*by Gemini Marie C. Arrojo & Portia Pauleth O. Pancho
Portia and I were sitting on a long, old bench along the Sapa bridge beside Portia’s boarding house. We were watching the children with drops of sweat all over their faces playing under the heat of Mr. Golden sun. While having our little conversation, Manong June interrupted. I didn’t know if we were going to call him Manong or Manang but he prefers to called “sister”. He asked us to buy his nilugaw. Nilugaw is a native delicacy that is made from ground sticky rice, sugar, coconut milk, purple yam, banana, sweet potato and bilog-bilog (balls made from ground sticky rice). In Antique, our home province, we call nilugaw as palutaw.
The sweet aroma and the bilog-bilog tempted us to buy from “Sister” June even if we had just eaten our lunch. We never expected that our mouth could water so much. At that time, it made us homesick since Antique is 35 miles away from Miag-ao. It reminded us again of our happy childhood memories.
I still remember those times when my late grandmother used to cook palutaw whenever I celebrated my birthday. Palutaw was always on the top food items for every special occasion in our house. Granny was really a good cook of native delicacies.
She would also cook palutaw in the afternoon before I had my nap. I hated to sleep because I wanted to play. I was a naughty girl so lola used this line “Ang di magturog hindi pagtugruan kang palutaw.” (For those who will not sleep, they will not be given palutaw.) Since I love palutaw I will force myself to sleep. There were times that I could not sleep, so I would just close my eyes and pretend that I was sleeping. Imagine lying in bed for two hours? It was agony! Lola really knew how to tame a naughty girl like me.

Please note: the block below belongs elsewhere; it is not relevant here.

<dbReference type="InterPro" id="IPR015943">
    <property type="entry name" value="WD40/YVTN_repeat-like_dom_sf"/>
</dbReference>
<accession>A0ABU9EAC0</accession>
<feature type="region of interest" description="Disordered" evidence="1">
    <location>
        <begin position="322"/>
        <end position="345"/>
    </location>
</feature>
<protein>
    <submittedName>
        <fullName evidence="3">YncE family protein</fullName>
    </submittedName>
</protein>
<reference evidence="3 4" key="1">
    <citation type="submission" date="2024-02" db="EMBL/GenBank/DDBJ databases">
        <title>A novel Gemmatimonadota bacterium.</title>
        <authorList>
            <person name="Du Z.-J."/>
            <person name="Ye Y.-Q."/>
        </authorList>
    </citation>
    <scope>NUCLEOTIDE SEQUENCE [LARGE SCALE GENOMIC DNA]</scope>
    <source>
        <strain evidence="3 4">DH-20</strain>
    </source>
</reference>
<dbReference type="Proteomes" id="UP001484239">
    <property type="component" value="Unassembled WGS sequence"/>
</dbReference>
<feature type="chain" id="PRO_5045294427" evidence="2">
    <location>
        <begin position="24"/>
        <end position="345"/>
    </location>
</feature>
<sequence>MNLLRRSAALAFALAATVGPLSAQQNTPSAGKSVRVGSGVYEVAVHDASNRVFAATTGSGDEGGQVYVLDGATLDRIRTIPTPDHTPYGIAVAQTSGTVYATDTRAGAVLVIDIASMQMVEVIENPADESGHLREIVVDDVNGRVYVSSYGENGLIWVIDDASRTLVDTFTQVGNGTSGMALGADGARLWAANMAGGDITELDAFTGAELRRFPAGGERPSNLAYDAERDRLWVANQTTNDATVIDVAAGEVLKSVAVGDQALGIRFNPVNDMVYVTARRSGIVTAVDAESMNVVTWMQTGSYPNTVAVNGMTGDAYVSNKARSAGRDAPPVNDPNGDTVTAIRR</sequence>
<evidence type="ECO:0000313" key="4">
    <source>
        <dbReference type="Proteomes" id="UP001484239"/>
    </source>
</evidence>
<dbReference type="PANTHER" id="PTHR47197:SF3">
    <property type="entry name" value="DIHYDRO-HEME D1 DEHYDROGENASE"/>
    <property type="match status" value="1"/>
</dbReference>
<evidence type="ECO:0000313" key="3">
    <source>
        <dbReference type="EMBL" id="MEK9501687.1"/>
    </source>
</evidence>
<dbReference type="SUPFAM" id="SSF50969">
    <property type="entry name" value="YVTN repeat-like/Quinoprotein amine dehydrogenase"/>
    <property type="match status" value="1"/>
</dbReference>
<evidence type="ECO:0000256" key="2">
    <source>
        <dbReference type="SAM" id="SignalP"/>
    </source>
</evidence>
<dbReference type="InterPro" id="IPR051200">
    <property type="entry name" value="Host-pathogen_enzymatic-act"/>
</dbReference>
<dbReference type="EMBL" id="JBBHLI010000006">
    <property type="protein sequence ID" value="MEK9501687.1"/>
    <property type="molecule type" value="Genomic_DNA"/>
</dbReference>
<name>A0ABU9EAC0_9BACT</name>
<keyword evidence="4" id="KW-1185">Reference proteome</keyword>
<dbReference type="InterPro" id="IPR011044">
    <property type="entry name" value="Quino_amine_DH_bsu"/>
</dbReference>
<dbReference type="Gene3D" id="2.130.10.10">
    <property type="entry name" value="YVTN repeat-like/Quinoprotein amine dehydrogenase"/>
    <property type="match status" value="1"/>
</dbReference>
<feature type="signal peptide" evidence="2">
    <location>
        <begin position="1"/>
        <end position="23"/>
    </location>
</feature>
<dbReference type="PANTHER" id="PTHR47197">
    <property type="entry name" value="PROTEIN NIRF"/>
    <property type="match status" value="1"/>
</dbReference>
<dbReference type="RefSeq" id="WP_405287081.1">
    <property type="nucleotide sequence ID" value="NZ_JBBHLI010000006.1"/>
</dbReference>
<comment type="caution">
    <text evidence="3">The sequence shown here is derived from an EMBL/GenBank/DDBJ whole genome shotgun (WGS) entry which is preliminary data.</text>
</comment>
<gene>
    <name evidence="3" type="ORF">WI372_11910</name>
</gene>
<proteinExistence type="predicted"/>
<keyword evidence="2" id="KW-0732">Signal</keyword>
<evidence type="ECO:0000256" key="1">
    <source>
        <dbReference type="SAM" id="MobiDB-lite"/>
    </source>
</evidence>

As to Portia, palutaw reminded her of her aunt who cooked it during Sundays. Portia would put the palutaw inside the refrigerator. She loves to eat it when it is cold. She told me how she started to like eating palutaw. “Kay kato kang gamay ko hindi gid ako parakaun kang palutaw. Pero natandaan ko kato kang grade four ko guid man. Pag-uli ko gutom-gutom gid ko, ti nakita ko ang palutaw sa ref. Biskan di ako hilig magkaon kara, ginkaun ko na lang wara man ko bi ti choice mu. That time, ridto ko lang naapreciate kag nanamitan kang palutaw. Amu man to ang reason nga nanami-an ko magkaun kung ramig ang palutaw.” (When I was young, I was not fond of eating palutaw. I started to love it when I was in grade four. I remember that time when I got home from school, I was starving. I looked for food in the ref but only to find a bowl of palutaw. I had no choice but to eat it. That time, I started to appreciate this native delicacy. In fact, until now I love to eat it that way.)
Now that we’re in the University, we couldn’t eat palutaw as often. So Portia and I decided to make our own palutaw specialty since we really missed eating it. Moreover, we got challenged by this research for Hum 1.